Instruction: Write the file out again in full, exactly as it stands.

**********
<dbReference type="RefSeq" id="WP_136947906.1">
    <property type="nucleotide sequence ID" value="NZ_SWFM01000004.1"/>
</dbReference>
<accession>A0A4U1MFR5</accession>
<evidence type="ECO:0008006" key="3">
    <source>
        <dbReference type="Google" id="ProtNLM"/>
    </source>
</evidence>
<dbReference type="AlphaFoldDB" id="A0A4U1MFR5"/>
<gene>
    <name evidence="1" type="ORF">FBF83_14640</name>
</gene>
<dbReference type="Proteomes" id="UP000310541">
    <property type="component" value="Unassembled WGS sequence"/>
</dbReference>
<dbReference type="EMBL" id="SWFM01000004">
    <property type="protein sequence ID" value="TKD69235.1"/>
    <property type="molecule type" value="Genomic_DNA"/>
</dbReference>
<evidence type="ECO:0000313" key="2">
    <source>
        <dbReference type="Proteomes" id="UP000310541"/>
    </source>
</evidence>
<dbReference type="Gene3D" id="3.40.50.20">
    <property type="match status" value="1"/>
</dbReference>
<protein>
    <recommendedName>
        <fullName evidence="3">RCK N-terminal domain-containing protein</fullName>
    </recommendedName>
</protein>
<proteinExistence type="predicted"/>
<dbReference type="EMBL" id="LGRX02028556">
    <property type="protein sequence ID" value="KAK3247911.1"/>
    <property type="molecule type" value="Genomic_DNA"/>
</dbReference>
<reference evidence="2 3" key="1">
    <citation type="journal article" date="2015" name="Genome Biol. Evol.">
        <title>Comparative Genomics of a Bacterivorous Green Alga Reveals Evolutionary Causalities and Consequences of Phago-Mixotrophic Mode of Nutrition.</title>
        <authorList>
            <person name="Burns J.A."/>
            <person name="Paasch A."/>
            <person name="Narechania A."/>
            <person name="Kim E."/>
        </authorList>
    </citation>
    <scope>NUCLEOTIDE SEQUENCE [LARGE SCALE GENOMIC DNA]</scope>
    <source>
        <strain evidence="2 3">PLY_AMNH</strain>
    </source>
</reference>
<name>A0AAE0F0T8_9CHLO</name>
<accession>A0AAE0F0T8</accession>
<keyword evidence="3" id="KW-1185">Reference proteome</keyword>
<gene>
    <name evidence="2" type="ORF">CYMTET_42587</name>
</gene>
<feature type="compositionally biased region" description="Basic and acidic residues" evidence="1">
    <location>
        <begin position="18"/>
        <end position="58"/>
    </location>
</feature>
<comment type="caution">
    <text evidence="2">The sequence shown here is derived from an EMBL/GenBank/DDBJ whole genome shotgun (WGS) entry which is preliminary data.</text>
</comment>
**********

<dbReference type="RefSeq" id="WP_136947906.1">
    <property type="nucleotide sequence ID" value="NZ_SWFM01000004.1"/>
</dbReference>
<accession>A0A4U1MFR5</accession>
<evidence type="ECO:0008006" key="3">
    <source>
        <dbReference type="Google" id="ProtNLM"/>
    </source>
</evidence>
<dbReference type="AlphaFoldDB" id="A0A4U1MFR5"/>
<gene>
    <name evidence="1" type="ORF">FBF83_14640</name>
</gene>
<dbReference type="Proteomes" id="UP000310541">
    <property type="component" value="Unassembled WGS sequence"/>
</dbReference>
<dbReference type="EMBL" id="SWFM01000004">
    <property type="protein sequence ID" value="TKD69235.1"/>
    <property type="molecule type" value="Genomic_DNA"/>
</dbReference>
<evidence type="ECO:0000313" key="2">
    <source>
        <dbReference type="Proteomes" id="UP000310541"/>
    </source>
</evidence>
<dbReference type="Gene3D" id="3.40.50.20">
    <property type="match status" value="1"/>
</dbReference>
<protein>
    <recommendedName>
        <fullName evidence="3">RCK N-terminal domain-containing protein</fullName>
    </recommendedName>
</protein>
<proteinExistence type="predicted"/>
<dbReference type="EMBL" id="LGRX02028556">
    <property type="protein sequence ID" value="KAK3247911.1"/>
    <property type="molecule type" value="Genomic_DNA"/>
</dbReference>
<reference evidence="2 3" key="1">
    <citation type="journal article" date="2015" name="Genome Biol. Evol.">
        <title>Comparative Genomics of a Bacterivorous Green Alga Reveals Evolutionary Causalities and Consequences of Phago-Mixotrophic Mode of Nutrition.</title>
        <authorList>
            <person name="Burns J.A."/>
            <person name="Paasch A."/>
            <person name="Narechania A."/>
            <person name="Kim E."/>
        </authorList>
    </citation>
    <scope>NUCLEOTIDE SEQUENCE [LARGE SCALE GENOMIC DNA]</scope>
    <source>
        <strain evidence="2 3">PLY_AMNH</strain>
    </source>
</reference>
<name>A0AAE0F0T8_9CHLO</name>
<accession>A0AAE0F0T8</accession>
<keyword evidence="3" id="KW-1185">Reference proteome</keyword>
<gene>
    <name evidence="2" type="ORF">CYMTET_42587</name>
</gene>
<feature type="compositionally biased region" description="Basic and acidic residues" evidence="1">
    <location>
        <begin position="18"/>
        <end position="58"/>
    </location>
</feature>
<comment type="caution">
    <text evidence="2">The sequence shown here is derived from an EMBL/GenBank/DDBJ whole genome shotgun (WGS) entry which is preliminary data.</text>
</comment>